Admission of New States

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Under the Articles of Confederation, the original 13 states were “admitted” to the union based on what historian Peter Onuf calls the “doctrine of state succession.” That is, these new states formed in confederation with one another would succeed the colonies, largely maintaining the territorial boundaries that had existed prior to the American Revolution as well as the existing laws and authority of the colonies. Beyond the original thirteen states, the ability to admit new states belongs to the U.S. Congress and the federal government as is spelled out in the U.S. Constitution.

As a practical matter, however, the Constitution is vague as to the criteria for admission. Given this, Congress would rely on the preconstitutional precedents for statehood admission set forth in the 1787 Northwest Ordinance. Defining guidelines for the admission of the territories of the Northwest as states, the Ordinance declared that new states were to be admitted on equal footing as existing states, allowed for the formation of governed territories, and provided that upon reaching the population threshold of 60,000 free people, a territory could submit a state constitution to the Congress for approval and statehood admission. Although the ordinance says little about the economic situation of the territory, it became an important criterion for potential states; Congress expected the potential state to be not only independent and prosperous, but also beneficial to the country. The Northwest Ordinance not only governed the admission of states of the Northwest, but also served as the precedent for future statehood decisions.


New States may be admitted by the Congress into this Union; but no new State shall be formed or erected within the Jurisdiction of any other State; nor any State be formed by the Junction of two or more States, or Parts of States, without the Consent of the Legislatures of the States concerned as well as of the Congress.

As the United States underwent efforts at territorial expansion under its policy of Manifest Destiny, the governing of new territories and the admission of new states would continue to occupy the national government. Moreover, given that statehood brings with it at least one seat in the House of Representatives, two seats in the Senate, and at least three votes in the Electoral College, strategic partisan calculations have played key roles in statehood decisions. Indeed, after more or less consensus-oriented statehood admission decisions in the first decade of the republic, critics noted that the regional and partisan motivations of the Louisiana Purchase were laid bare by Thomas Jefferson’s extraordinary move.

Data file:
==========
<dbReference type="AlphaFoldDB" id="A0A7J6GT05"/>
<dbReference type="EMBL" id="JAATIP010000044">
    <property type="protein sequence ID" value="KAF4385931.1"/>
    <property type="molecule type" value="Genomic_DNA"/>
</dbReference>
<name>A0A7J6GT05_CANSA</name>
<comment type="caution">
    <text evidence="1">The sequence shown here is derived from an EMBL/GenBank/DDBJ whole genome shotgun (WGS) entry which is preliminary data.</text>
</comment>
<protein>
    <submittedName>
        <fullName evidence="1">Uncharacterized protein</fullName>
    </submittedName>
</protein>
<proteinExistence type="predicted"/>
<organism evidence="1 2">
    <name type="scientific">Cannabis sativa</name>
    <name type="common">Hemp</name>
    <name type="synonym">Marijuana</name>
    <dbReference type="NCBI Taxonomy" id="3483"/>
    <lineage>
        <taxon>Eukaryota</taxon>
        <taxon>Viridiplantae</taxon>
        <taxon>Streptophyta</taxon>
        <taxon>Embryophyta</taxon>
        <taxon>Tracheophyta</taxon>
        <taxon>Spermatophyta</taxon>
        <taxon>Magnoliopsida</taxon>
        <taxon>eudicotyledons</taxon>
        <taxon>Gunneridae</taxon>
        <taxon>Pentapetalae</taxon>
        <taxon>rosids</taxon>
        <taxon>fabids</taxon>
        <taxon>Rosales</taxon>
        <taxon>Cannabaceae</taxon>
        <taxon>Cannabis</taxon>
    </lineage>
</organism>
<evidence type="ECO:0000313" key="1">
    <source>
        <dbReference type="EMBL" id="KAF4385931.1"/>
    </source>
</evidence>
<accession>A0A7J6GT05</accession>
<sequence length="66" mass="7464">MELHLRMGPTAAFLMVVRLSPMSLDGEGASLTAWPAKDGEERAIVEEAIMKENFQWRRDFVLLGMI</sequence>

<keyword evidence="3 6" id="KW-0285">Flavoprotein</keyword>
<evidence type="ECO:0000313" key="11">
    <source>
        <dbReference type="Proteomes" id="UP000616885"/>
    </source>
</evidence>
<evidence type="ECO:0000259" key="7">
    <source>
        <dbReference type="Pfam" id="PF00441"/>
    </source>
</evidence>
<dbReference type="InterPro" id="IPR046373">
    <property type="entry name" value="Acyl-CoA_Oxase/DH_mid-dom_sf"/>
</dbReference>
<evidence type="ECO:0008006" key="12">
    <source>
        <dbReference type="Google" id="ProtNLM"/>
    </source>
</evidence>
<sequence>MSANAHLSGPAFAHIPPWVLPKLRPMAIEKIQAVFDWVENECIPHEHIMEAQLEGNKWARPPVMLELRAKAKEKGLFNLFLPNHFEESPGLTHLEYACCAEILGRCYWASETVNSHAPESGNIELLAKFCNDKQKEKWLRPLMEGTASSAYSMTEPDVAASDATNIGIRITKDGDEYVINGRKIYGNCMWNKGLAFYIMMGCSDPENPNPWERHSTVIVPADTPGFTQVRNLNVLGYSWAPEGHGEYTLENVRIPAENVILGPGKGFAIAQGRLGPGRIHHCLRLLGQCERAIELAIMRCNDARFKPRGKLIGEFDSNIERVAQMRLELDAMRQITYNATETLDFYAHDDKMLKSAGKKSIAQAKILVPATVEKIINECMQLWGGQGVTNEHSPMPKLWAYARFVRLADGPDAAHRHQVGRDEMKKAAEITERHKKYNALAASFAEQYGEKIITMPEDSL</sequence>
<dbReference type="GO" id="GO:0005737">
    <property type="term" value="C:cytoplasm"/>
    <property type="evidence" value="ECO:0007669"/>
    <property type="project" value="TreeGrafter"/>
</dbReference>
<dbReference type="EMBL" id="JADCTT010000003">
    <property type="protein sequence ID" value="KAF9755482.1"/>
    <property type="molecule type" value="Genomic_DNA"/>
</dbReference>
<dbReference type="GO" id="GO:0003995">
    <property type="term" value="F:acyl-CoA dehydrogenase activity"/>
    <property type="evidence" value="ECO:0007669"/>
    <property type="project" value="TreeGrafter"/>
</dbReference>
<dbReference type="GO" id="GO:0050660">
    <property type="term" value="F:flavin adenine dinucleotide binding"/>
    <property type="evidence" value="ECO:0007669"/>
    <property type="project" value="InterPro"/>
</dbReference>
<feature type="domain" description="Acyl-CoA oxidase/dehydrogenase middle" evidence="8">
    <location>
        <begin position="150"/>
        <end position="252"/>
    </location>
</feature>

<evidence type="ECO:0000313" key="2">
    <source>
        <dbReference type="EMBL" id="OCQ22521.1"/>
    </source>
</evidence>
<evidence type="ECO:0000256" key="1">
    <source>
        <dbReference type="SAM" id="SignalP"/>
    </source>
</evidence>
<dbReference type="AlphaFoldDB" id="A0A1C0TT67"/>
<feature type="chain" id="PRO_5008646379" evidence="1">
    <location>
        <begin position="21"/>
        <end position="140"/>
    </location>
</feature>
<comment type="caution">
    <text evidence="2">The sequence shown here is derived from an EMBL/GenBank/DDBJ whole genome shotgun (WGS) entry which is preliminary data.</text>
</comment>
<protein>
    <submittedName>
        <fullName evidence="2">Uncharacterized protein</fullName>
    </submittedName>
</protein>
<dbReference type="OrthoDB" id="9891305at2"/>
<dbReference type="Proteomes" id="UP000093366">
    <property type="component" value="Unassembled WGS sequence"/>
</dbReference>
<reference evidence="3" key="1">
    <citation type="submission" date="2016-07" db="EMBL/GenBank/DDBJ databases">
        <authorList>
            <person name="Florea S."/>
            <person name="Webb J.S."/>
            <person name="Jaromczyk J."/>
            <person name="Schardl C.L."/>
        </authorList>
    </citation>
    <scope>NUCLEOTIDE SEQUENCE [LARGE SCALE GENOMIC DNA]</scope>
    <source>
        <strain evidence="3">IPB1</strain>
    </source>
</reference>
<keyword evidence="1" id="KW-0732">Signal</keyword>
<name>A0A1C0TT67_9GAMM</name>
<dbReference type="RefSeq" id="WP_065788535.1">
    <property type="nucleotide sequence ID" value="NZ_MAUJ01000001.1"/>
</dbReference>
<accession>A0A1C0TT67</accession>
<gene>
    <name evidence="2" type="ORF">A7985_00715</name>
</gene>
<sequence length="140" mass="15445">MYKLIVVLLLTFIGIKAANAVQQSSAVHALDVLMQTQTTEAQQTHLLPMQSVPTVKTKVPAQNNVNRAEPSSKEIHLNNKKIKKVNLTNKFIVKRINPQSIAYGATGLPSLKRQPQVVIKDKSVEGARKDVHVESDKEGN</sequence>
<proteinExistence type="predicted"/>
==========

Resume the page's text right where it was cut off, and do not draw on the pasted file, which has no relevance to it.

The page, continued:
Such partisan and especially regional motivations came to dominate national statehood decisions. With slavery increasingly dividing the United States’ North and South, and with neither southern nor northern interests wanting to cede representational and Electoral College advantages to the other side, statehood admission politics boiled down to a system of interregional compromise whereby one free state would be admitted alongside one slave state. Free state Indiana’s admission in 1816 was closely followed by Mississippi’s admission in 1817, and Illinois’s and Alabama’s were paired for admission in 1818 and 1819 respectively. And, when Missouri sought admission, the free state of Maine was carved out of Massachusetts in order to offset any southern advantage.

Delaware December 7, 1787
Pennsylvania December 12, 1787
New Jersey December 18, 1787
Georgia January 2, 1788
Connecticut January 9, 1788
Massachusetts February 6, 1788